The steady growth of devices communicating via Bluetooth wireless technology will see 1.4 billion nodes in use by 2005, compared to just 56 million nodes next year, according to researcher Allied Business Intelligence.

Bluetooth is a wireless personal area network standard aimed at enabling a wide variety of devices, including mobile phones, PCs, and handheld computers, to exchange digital voice and data over short distances using low-power radio signals.

Bluetooth will find its way into 17 different market segments, including mobile handsets, notebook computers, desktop PCs and personal digital assistants, according to ABI.

"Bluetooth's scope of adoption is not limited to the mobile phone industry and we will begin to see Bluetooth transceivers embedded in everything from PC equipment to industrial devices," ABI said in its study "Bluetooth: More Than A Cable Replacement."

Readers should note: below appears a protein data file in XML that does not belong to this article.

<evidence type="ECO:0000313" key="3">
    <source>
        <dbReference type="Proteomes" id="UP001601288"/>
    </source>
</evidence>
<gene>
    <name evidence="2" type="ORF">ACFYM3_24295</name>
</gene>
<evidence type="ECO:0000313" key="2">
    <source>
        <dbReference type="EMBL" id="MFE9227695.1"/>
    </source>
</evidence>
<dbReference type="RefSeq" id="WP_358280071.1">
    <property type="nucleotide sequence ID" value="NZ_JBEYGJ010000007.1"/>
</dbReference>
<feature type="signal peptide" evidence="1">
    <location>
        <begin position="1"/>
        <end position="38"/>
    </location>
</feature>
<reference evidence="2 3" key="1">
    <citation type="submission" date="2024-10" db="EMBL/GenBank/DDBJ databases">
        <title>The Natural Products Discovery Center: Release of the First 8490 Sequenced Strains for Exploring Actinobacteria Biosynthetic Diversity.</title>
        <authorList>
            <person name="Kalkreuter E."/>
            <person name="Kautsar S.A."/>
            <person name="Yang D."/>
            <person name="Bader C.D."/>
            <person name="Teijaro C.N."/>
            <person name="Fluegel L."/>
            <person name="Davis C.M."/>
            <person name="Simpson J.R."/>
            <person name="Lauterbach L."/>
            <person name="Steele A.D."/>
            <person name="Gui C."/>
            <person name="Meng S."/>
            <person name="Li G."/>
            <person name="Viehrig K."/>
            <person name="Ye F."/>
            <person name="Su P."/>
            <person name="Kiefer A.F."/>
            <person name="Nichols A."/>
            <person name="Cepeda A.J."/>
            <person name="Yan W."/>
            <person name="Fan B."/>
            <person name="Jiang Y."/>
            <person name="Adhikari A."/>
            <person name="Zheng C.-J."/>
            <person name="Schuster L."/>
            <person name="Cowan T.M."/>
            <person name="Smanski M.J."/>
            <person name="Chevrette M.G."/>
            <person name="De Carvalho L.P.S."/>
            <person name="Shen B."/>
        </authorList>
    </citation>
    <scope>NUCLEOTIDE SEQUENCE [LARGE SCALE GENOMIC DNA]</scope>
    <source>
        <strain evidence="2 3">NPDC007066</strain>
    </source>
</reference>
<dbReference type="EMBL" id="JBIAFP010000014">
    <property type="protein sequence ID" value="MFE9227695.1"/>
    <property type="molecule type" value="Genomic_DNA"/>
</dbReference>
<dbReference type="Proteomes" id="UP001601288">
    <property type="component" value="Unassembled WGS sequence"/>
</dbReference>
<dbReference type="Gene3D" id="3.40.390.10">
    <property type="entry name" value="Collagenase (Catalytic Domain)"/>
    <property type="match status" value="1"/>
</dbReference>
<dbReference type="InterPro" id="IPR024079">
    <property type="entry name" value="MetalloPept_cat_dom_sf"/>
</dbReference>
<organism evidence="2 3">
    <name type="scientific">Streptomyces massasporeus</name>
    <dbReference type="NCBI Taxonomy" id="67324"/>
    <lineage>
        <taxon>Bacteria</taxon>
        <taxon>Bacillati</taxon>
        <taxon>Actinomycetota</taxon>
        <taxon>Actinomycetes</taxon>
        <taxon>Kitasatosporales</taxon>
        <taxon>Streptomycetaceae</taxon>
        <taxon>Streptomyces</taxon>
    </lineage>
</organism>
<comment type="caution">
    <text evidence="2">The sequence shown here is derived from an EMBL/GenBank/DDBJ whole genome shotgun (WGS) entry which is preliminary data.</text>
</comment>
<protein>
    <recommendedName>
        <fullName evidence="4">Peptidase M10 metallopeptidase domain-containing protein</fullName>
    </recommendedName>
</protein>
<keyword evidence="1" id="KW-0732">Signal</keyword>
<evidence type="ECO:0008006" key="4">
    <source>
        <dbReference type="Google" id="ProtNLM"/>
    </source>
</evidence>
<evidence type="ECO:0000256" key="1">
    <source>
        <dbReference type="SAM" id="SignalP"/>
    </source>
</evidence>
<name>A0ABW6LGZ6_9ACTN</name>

By 2005, mobile handsets will account for less than 47 percent of all Bluetooth nodes shipped in that year, compared to 65 percent in 2002, according to ABI.

Current obstacles include lack of inexpensive Bluetooth chips, interoperability problems, and limited applications.

But as these issues are addressed, Bluetooth adoption by equipment vendors and actual use by consumers should be robust, ABI said.

The first Bluetooth-enabled devices are due to become generally available in the fourth quarter of this year.